Since a week or so, I have severe diagonal stripes around light-sources in my night-time photographs on my Canon Powershot A650. In the past, I had some (I guess due to Fraunhofer diffraction, see below), but not nearly as severe as now. It started when I tried to clean my lens, because there was some droplet on it. Did I irrevocably damage it?

Severe diagonal stripes

(The green stuff is Aurora Borealis, photograph taken from my bedroom window)

Related questions, but I think it's still different:

  • 3
    \$\begingroup\$ Jealous that you got to see the northern lights from your bedroom! \$\endgroup\$
    – dpollitt
    Jan 31, 2012 at 3:07
  • \$\begingroup\$ Ditto to the previous comment, but also wanted to ask if you are taking this shot through your bedroom window could it be the glass of the window causing these rather than the cleaning of your lens? \$\endgroup\$
    – Mike
    Feb 1, 2012 at 14:23

1 Answer 1


Looks like flare caused by some kind of oily residue on the lens. I wouldn't say you have permanently damaged it, although that may be a remote possibility if you scratched it or maybe etched away any of the multicoating.

I would find some photographic lens cleaning solution and a nice microfiber cloth, a soft camel hair brush or a LensPen, and try to clean it better. Use the brush to dust off any particulate first. You don't want any particulate of any kind on the lens before cleaning it, just in case any of it is harder than the lens and capable of scratching it. Use the microfiber cloth and cleaning solution to clean the lens and hopefully get rid of any residue that may be on it.

On photographic lenses, you might be amazed at how even the oil from a fingerprint can affect flare, and how well that same finger oil will stick to the lens like glue. You can only really get rid of it with at the very least a microfiber cloth or tissue...and when that doesn't work, an appropriate solvent that won't damage the lens.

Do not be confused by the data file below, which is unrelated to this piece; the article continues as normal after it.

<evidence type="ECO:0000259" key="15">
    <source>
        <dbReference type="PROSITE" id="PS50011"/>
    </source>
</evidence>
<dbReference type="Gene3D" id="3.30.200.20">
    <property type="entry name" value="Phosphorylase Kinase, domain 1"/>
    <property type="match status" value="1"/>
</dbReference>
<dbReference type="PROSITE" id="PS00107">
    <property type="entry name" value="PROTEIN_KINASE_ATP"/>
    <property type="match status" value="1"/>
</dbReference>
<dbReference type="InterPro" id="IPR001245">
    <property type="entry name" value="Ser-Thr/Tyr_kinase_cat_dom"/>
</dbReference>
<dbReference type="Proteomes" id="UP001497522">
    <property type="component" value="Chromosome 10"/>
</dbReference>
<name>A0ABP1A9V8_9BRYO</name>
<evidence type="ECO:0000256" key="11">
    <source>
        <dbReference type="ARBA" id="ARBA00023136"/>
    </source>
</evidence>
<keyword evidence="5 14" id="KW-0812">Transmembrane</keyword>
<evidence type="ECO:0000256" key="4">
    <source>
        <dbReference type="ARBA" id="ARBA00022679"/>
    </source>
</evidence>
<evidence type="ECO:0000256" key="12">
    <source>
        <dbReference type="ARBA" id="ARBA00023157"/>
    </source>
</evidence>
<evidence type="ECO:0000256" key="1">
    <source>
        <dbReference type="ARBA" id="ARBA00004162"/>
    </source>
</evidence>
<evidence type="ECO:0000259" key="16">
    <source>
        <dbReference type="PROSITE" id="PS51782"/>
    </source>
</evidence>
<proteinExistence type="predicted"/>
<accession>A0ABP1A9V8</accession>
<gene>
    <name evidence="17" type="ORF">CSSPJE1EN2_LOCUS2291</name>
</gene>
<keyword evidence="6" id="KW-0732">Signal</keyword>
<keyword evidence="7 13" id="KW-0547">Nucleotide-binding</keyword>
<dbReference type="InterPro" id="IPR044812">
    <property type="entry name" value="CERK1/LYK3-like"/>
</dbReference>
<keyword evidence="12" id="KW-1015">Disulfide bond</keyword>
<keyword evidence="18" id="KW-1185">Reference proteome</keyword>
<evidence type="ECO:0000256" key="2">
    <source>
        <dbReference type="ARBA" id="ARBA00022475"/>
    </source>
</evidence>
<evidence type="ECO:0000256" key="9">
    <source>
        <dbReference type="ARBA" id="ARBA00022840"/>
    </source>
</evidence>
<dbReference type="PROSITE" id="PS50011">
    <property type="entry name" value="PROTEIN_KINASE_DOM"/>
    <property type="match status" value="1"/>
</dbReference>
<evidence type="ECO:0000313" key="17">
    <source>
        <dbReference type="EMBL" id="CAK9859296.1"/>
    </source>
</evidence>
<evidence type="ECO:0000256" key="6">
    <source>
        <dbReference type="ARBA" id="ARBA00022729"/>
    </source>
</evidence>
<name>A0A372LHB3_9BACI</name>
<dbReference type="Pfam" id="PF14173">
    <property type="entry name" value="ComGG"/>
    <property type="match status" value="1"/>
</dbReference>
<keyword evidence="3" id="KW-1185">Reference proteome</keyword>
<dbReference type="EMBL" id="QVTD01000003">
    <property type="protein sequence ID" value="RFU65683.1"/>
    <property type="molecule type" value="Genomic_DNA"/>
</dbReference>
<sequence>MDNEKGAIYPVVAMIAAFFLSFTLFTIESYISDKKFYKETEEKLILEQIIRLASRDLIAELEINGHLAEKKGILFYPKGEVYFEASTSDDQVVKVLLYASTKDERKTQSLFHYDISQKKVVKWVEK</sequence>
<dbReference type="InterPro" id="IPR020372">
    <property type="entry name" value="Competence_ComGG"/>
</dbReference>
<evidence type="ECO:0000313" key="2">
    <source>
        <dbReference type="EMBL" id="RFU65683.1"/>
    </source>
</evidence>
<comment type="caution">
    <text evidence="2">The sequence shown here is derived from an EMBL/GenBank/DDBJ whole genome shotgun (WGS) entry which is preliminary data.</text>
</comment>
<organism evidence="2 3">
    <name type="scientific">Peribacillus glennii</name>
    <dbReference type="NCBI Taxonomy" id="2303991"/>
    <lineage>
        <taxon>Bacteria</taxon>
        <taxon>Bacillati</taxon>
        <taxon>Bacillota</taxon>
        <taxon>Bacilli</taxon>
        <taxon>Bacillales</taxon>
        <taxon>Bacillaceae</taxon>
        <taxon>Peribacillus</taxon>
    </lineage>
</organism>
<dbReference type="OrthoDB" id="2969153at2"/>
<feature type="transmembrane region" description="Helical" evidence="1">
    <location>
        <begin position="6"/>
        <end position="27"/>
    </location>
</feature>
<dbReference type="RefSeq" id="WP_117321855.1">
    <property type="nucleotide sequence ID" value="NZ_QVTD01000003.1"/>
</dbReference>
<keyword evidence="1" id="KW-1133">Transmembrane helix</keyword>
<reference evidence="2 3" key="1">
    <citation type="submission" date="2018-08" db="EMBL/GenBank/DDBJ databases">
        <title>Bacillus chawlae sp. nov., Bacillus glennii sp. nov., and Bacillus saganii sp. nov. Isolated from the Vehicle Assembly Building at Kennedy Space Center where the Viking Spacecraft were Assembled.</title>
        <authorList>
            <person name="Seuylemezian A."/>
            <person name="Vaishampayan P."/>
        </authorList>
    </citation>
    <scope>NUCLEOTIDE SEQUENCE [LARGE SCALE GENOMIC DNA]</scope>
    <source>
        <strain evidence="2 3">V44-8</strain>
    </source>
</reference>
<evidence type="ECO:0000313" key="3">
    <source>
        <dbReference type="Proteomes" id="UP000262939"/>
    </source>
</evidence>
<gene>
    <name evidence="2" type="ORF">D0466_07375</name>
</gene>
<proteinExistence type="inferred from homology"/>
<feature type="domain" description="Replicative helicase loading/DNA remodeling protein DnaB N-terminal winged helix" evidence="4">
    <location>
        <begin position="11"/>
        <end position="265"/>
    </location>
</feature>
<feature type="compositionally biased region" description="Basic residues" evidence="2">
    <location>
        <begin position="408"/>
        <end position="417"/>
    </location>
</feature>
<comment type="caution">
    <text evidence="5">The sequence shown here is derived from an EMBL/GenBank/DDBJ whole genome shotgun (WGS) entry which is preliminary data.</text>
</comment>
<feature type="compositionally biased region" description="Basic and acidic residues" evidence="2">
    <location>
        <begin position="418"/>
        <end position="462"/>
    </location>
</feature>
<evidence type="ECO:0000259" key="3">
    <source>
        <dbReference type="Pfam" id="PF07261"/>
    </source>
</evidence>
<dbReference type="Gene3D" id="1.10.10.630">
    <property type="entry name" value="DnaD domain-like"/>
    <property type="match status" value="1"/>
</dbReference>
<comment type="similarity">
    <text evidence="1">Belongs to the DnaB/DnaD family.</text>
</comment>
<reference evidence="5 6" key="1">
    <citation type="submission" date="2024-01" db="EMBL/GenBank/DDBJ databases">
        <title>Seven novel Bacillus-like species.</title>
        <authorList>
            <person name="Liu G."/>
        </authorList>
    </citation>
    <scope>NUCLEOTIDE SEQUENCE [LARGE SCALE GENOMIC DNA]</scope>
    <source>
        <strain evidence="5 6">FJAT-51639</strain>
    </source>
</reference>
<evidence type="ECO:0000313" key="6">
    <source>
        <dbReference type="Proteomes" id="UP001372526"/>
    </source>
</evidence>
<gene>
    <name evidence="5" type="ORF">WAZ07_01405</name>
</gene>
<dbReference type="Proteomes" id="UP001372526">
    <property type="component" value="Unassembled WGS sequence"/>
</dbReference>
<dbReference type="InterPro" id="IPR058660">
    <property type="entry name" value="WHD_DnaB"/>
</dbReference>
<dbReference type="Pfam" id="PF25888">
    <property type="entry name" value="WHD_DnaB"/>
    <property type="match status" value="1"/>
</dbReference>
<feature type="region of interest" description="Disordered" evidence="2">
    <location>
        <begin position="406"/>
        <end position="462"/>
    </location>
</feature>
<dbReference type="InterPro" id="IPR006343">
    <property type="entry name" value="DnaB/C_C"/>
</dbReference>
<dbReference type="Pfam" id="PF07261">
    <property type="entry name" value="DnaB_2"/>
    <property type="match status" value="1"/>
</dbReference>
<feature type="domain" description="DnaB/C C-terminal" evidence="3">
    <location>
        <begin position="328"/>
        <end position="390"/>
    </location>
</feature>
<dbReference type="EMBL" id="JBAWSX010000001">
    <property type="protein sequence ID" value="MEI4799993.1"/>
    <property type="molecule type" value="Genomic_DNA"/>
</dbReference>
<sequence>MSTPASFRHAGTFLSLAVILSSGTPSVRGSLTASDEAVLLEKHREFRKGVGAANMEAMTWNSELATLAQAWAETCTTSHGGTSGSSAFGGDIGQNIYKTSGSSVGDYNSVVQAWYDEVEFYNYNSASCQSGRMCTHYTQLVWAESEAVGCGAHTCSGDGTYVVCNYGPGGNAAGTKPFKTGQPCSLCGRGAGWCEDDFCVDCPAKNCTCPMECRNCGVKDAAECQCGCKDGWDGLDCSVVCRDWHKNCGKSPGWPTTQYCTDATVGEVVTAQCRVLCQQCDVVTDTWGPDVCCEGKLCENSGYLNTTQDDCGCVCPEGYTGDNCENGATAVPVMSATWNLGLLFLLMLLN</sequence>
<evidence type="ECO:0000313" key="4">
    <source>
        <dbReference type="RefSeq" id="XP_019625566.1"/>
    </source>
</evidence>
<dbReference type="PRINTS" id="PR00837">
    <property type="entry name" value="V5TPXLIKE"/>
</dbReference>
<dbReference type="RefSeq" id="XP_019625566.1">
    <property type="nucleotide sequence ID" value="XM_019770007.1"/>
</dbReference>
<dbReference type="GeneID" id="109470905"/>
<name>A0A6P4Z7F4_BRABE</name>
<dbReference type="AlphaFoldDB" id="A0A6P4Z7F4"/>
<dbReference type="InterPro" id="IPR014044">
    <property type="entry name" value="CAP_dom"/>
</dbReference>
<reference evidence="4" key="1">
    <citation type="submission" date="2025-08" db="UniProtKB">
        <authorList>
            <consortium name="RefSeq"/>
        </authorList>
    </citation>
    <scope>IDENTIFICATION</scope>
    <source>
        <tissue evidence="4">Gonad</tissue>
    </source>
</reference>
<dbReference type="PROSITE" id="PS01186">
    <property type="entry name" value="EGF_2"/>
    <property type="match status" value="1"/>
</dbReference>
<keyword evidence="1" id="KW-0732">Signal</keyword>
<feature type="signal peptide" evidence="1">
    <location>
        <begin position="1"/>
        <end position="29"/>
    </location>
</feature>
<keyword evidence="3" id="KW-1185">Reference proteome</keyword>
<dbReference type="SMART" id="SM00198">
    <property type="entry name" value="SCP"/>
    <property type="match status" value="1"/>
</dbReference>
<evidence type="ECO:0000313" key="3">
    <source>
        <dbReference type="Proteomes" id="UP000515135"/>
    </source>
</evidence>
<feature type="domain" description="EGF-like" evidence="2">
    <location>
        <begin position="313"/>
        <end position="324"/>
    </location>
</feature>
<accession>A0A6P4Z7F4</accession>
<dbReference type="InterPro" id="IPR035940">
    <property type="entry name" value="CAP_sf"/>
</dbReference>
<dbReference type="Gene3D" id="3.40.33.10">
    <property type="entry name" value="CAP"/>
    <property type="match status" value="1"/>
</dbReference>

• 3
    \$\begingroup\$ +1. Any eyeglasses wearer will be able to tell you that it's just a smear; we spend approximately 20% of our lives looking at the world through that "filter". Next up after an "approved" cleaner, in this order: isopropyl alcohol (good for tarry substances), and if that doesn't work, diluted ammonia (better for fats -- the "original" flavour of Windex is essentially just that). Once the smear is gone, a quick rinsing clean with an "official" lens cleaner will get rid of the residue (and the inevitable rainbow in the lens coating). \$\endgroup\$
    – user2719
    Jan 31, 2012 at 4:15
  • \$\begingroup\$ Ah, thanks Stan! I probably should have mentioned isopropyl and diluted ammonia as acceptable "safe" solvents. I personally walk around with a nice clean microfiber cloth in my pocket at all times...I can't STAND anything on my glasses, especially fingerprints. One of these days, I'm just going to go for it and move to contacts, and end the smear problem once and for all. (Assuming I ever find the time to stop being lazy.) ;) \$\endgroup\$
    – jrista
    Jan 31, 2012 at 5:18
  • \$\begingroup\$ I'll check this out! \$\endgroup\$
    – gerrit
    Jan 31, 2012 at 8:21

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